The sex chromosome constitution differs between males and females. The Y chromosome is normally found only in males and is responsible for primary sex determination, but has relatively few other functions. The X chromosome is present in normal males in one copy and in normal females in two copies. X chromosome inactivation acts as a means of dosage compensation by inactivating one of the two X chromosomes in female somatic cells early in development.
The active and inactive X chromosomes are distinguished by a number of features. In addition to being largely transcriptionally repressed, the inactive X becomes late replicating, heterochromatic (forming the Barr body in interphase nuclei), and extensively methylated at gene control regions. All these features can be used in clinical cytogenetic settings to determine whether an X chromosome is active or inactive. X chromosome inactivation is believed to be random at the blastocyst stage of development. Accordingly, females heterozygous for X-linked traits are mosaic for two cell types that express one or the other X chromosome. Considerable variation occurs in the proportion of the two expected cell types in different individuals. At least 5 to 10 percent of normal females demonstrate extreme skewing of X inactivation, in which a cell type expressing one X predominates over the other cell type. In heterozygotes for an X-linked disorder, this skewing of X inactivation correlates with the degree to which females demonstrate symptoms of the X-linked disease. X inactivation is, therefore, a key determinant of the clinical phenotype in female carriers of X-linked diseases. In several disorders, such as X-linked immunodeficiencies, postinactivation cell selection is typically observed in affected tissues, and nonrandom X inactivation of the X carrying the mutant allele is observed.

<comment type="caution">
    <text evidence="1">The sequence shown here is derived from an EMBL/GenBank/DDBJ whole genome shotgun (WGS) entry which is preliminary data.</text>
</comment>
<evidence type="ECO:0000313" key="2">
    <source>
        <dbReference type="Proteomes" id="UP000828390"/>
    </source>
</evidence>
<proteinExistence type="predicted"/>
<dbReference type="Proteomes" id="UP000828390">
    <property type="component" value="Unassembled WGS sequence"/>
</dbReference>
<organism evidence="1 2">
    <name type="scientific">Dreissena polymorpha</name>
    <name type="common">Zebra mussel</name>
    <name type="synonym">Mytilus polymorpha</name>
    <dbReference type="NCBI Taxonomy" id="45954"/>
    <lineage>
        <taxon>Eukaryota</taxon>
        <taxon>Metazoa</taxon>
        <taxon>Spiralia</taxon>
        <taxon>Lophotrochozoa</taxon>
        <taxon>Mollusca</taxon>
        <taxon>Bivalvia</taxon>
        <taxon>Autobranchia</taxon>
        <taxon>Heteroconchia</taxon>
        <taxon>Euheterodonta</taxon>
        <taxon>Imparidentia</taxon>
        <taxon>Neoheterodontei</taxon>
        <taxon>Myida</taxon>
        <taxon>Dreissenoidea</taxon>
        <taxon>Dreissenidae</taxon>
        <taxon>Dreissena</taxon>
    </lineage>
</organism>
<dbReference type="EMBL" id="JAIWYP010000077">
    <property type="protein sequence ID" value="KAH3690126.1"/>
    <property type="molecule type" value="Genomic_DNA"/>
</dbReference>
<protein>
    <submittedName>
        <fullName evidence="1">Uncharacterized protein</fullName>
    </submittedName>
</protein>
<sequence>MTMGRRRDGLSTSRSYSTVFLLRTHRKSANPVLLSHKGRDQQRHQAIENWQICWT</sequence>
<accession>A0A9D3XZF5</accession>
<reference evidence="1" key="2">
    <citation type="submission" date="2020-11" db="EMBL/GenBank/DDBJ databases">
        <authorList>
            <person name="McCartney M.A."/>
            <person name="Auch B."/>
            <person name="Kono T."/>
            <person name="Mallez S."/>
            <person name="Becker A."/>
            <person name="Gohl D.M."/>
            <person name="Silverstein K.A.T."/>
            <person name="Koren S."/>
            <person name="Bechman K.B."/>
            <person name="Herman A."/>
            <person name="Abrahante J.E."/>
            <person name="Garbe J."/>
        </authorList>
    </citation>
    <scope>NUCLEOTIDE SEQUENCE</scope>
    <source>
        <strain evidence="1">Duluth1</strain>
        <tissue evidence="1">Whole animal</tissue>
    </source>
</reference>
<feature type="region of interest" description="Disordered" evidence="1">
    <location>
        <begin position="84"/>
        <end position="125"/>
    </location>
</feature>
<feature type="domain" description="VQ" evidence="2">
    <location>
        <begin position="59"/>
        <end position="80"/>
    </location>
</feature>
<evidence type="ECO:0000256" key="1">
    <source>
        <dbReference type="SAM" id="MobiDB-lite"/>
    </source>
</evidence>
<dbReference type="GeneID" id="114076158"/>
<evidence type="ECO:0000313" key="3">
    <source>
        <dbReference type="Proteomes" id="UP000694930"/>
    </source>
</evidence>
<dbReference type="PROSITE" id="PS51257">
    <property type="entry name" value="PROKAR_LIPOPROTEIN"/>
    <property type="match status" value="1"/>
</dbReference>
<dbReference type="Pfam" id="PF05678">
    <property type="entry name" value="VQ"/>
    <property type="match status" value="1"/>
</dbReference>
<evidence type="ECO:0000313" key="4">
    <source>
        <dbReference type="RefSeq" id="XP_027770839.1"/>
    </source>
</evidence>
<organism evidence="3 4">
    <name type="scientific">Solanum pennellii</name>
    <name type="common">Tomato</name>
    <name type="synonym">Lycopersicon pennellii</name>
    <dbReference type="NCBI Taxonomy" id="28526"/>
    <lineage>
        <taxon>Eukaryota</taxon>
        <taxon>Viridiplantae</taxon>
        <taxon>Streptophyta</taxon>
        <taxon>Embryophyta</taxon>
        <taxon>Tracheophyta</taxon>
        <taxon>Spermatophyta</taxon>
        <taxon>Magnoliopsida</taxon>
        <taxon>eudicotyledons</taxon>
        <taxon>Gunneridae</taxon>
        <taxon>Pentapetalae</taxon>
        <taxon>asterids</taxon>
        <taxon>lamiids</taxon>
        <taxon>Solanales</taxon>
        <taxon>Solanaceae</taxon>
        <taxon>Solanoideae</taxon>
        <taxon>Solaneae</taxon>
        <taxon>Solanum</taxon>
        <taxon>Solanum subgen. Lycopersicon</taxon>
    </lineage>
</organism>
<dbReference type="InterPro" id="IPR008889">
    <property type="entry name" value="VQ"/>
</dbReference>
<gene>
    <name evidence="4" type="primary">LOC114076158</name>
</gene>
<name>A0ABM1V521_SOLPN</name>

Not all X-linked genes are subject to X chromosome inactivation. Of the few hundred X-linked genes examined for X inactivation status, several dozen genes have been described that “escape” X inactivation and continue to be expressed from both active and otherwise inactive X chromosomes. These genes are located in several regions of the X chromosome and can be clustered together or interspersed with genes known to be subject to X inactivation. Extrapolating from current studies, it is possible that many hundreds of the expected total of several thousand X-linked genes will escape X inactivation. These genes are candidates to explain the clinical symptoms found in patients with X chromosome aneuploidy in whom additional X chromosomes are invariably inactive.
X inactivation requires a locus—the X inactivation center—on the long arm of the chromosome in band Xq13.2. In most instances, structurally abnormal X chromosomes found in patients contain the X inactivation center and are nonrandomly inactivated. The gene for inactive X [Xi]-specific transcripts (XIST) gene maps within the X inactivation center region and plays a critical role in X inactivation. XIST is only expressed from inactive X chromosomes and produces an RNA molecule that remains associated with the inactive X. Although its mechanism(s) of action is not understood completely, XIST is ...